Vollis Simpson Whirligig Park Celebrates 1 Year!
Stationed in the South Pacific during World War II, Vollis Simpson used parts from a junked B-29 bomber to make a windmill-powered clothes washer. After the war, he made a windmill to heat his home. When he retired in 1985 from careers as a mechanic and mover of large buildings, Simpson wanted “to find something …better than watching television.”
Simpson’s whimsical assemblages are created from inexpensive and recycled metal, including scaffolding, bicycle wheels, propellers, street signs and plumbing supplies. Characterized by simplicity and wit, they feature animals, bicyclists, musicians, carousels, lumberjacks, airplanes, rocket ships and angels, as well as abstract designs. Small works can sit comfortably on a table while the nearly thirty towering, large-scale constructions in the pasture across from his workshop rose to heights of nearly fifty feet. Larger works combine multiple motifs, with propellers, pinwheels, flanges and cups that clatter and spin in the wind. Together with the surrounding trees, they also have reflectors made from road signs, creating bursts of illumination in the headlights of passing cars after dark, and earned the nickname "Acid Park" by those who saw it.
The City of Wilson began work on the whirligig park in 2010, with Simpson’s whirligigs falling into disrepair as he grew older and no longer able to maintain them, the plans to restore and preserve the whirligigs was timely. The park’s nonprofit foundation bought the whirligigs, and teams began moving them into a workshop a few at a time to rebuild and restore them with Simpson able to advise. Upon his death in 2013 at age 94, the New York Times published an obituary for Simpson, describing him as “a visionary artist of the junkyard…who made metal scraps into magnificent things that twirled and jangled and clattered when he set them out on his land.” The story of Wilson’s plan to use the beloved whirligigs to reinvigorate the city center threw a spotlight onto the community. In 2013, whirligigs were named North Carolina’s official folk art and the City of Wilson recieved grants from ArtPlace America, the Kresge Foundation, and the National Endowment for the Arts to help acheieve the goal of opening the Vollis Simpson Whirligig Park and Museum. In 2016, the Kohler Foundation partnered in the project, providing the means to complete the conservation efforts and took ownership of 31 large-scale whirligigs and about 50 smaller works, completing the restoration project. The Vollis Simpson Whirligig park held the grand opening on November 2, 2017 to much celebration by the events hundreds of attendees.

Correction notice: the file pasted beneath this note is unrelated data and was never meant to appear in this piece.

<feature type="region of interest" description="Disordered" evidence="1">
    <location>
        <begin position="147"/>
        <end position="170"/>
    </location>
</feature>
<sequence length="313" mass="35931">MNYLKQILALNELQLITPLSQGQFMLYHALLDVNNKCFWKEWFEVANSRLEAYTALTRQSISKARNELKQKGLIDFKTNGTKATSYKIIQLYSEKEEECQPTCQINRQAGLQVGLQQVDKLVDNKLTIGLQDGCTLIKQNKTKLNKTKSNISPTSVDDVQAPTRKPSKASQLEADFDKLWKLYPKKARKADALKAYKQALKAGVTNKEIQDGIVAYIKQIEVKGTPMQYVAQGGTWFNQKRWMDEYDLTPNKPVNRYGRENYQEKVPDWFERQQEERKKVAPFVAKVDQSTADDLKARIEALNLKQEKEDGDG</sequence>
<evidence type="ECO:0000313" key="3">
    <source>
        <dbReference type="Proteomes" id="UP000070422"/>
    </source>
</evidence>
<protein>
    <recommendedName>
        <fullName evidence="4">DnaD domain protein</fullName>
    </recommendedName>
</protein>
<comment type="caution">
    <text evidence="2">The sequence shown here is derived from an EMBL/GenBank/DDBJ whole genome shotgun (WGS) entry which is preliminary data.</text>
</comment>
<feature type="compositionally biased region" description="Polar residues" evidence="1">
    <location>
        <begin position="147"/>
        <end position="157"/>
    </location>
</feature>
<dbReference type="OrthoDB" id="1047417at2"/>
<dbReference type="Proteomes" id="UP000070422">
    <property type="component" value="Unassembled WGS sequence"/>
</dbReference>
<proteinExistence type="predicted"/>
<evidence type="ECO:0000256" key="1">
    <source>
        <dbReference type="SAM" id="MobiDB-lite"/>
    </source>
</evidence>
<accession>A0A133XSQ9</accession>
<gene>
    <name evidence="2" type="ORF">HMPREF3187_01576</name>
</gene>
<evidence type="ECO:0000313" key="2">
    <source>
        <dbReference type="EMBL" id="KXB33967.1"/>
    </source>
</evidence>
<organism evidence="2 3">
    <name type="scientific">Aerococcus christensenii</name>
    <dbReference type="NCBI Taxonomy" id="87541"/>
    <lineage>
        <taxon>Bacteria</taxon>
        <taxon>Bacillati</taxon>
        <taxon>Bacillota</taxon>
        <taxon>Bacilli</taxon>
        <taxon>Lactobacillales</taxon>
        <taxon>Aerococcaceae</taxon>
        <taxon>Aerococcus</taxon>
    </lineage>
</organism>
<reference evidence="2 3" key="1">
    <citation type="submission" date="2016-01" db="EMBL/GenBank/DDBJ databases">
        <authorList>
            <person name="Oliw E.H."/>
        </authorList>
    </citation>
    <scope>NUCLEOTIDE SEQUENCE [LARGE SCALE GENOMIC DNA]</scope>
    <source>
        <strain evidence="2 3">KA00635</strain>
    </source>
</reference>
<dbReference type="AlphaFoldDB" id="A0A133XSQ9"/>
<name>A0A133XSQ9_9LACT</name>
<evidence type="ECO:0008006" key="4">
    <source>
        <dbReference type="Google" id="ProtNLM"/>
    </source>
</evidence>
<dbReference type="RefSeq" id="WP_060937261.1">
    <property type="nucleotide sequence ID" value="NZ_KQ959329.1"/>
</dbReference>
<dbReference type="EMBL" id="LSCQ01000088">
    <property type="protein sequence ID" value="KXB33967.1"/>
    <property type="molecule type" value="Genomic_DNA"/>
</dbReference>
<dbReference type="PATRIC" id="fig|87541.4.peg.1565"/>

Celebrating their first year of operation, a massive effort continues to document, repair, and conserve the whirligigs, originally constructed of recycled and salvaged parts, and damaged from nearly 30 years of exposure to the elements. New protocols for conservation of outdoor folk art and vernacular artist environments have been established through this project’s pioneering process. The Vollis Simpson Whirligig Park and Museum relies on donations in order to insure that these incredible sculptures stay beautiful and working well. Please help by following one of the links below to make a one-time donation or to become a member. If you would rather receive a paper donation form, you can email your name and address to email@example.com.
Make a donation to the Vollis Simpson Whirligig Park and Museum
Become a member of the Vollis Simpson Whirligig Park and Museum
Post your comment
No one has commented on this page yet.